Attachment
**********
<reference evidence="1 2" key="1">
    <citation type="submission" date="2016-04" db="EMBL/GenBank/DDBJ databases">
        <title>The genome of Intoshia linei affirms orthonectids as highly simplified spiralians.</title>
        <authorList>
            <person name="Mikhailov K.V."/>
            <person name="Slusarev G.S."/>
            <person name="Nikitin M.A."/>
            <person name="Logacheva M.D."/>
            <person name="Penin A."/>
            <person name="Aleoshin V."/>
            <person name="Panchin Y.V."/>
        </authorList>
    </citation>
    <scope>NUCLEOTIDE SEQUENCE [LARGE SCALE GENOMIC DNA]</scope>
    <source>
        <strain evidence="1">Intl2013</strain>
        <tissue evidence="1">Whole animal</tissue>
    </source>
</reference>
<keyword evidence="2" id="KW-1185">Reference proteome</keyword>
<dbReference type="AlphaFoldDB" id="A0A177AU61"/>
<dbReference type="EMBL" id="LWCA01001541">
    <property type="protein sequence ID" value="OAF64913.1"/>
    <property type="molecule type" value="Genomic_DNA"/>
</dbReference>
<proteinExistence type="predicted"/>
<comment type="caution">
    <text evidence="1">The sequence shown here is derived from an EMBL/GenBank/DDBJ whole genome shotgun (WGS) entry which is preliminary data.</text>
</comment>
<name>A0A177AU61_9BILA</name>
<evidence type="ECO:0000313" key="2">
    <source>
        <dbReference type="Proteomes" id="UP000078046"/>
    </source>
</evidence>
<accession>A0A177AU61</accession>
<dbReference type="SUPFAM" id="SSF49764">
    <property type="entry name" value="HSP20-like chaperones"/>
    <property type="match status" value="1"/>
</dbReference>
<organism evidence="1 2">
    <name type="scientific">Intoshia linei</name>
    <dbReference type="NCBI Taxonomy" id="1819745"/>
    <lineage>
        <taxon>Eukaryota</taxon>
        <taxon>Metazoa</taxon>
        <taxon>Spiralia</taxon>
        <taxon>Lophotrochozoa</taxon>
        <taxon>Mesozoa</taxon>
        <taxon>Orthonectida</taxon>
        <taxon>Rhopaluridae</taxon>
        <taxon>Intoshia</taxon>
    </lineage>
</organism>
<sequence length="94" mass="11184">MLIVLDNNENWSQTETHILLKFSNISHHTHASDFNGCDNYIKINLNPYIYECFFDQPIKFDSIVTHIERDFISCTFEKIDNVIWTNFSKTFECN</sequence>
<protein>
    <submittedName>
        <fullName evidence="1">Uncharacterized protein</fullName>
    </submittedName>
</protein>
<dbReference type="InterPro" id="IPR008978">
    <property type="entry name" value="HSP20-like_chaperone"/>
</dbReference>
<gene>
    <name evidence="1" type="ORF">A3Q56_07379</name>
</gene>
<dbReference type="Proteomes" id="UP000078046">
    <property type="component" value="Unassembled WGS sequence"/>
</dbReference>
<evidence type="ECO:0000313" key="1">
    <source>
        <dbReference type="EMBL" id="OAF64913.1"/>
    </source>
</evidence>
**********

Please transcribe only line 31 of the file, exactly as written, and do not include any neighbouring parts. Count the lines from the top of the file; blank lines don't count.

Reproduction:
<evidence type="ECO:0000313" key="2">